There is a classic set of Soviet jokes about how different cultures scale. One Englishmen, it goes, makes a gentleman. Two make a bet, and three a parliament. A single Frenchman, by comparison, makes a lady’s man, two make a duel, and three a Paris commune.
These jokes have a kernel of truth (regardless of what you think of the English and French): How things become bigger or smaller reveals a lot about them. How big can a city get and still be a city? What about a classroom? Is there some cosmic censorship preventing a car-sized object from being in two places at once, just like electrons and photons can be? Can a “theory of everything” describe our universe at all possible scales?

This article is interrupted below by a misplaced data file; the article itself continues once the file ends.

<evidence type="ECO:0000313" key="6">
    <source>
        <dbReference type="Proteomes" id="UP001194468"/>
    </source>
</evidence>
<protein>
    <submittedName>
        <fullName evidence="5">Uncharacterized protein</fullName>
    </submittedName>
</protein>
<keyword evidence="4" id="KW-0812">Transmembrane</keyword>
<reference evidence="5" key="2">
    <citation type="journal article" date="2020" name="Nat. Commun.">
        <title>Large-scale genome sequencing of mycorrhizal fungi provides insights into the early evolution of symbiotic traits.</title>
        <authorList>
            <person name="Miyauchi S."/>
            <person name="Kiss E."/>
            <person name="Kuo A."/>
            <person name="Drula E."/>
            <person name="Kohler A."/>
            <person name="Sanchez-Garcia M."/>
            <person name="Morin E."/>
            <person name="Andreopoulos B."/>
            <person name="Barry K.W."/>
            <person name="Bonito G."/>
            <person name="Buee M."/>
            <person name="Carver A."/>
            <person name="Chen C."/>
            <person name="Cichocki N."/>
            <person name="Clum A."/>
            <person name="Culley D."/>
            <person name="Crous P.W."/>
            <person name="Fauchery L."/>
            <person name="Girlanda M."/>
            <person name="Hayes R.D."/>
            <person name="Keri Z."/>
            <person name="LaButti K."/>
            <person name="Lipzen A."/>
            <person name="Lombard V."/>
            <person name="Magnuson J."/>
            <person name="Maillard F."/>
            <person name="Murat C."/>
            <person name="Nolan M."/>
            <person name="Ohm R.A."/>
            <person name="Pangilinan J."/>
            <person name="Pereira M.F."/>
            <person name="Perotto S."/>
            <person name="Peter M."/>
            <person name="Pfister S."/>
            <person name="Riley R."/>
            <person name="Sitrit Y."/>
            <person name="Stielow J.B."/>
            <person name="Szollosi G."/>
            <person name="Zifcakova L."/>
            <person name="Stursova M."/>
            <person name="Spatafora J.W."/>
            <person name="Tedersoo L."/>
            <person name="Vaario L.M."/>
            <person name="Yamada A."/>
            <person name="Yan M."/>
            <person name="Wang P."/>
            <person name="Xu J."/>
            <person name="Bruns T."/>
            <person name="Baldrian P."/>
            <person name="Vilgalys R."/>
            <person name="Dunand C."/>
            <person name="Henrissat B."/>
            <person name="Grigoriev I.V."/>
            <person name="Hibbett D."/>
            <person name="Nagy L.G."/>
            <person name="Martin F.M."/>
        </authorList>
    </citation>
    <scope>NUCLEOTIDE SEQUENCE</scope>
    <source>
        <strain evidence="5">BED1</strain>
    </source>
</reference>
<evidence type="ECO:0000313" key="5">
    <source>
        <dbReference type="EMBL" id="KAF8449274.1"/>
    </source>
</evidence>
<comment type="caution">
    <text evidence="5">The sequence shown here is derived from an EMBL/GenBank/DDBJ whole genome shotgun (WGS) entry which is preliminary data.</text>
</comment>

“How much,” we learn, is often just as important as “why” or “how.”
Welcome to “Scaling.”Read the Issue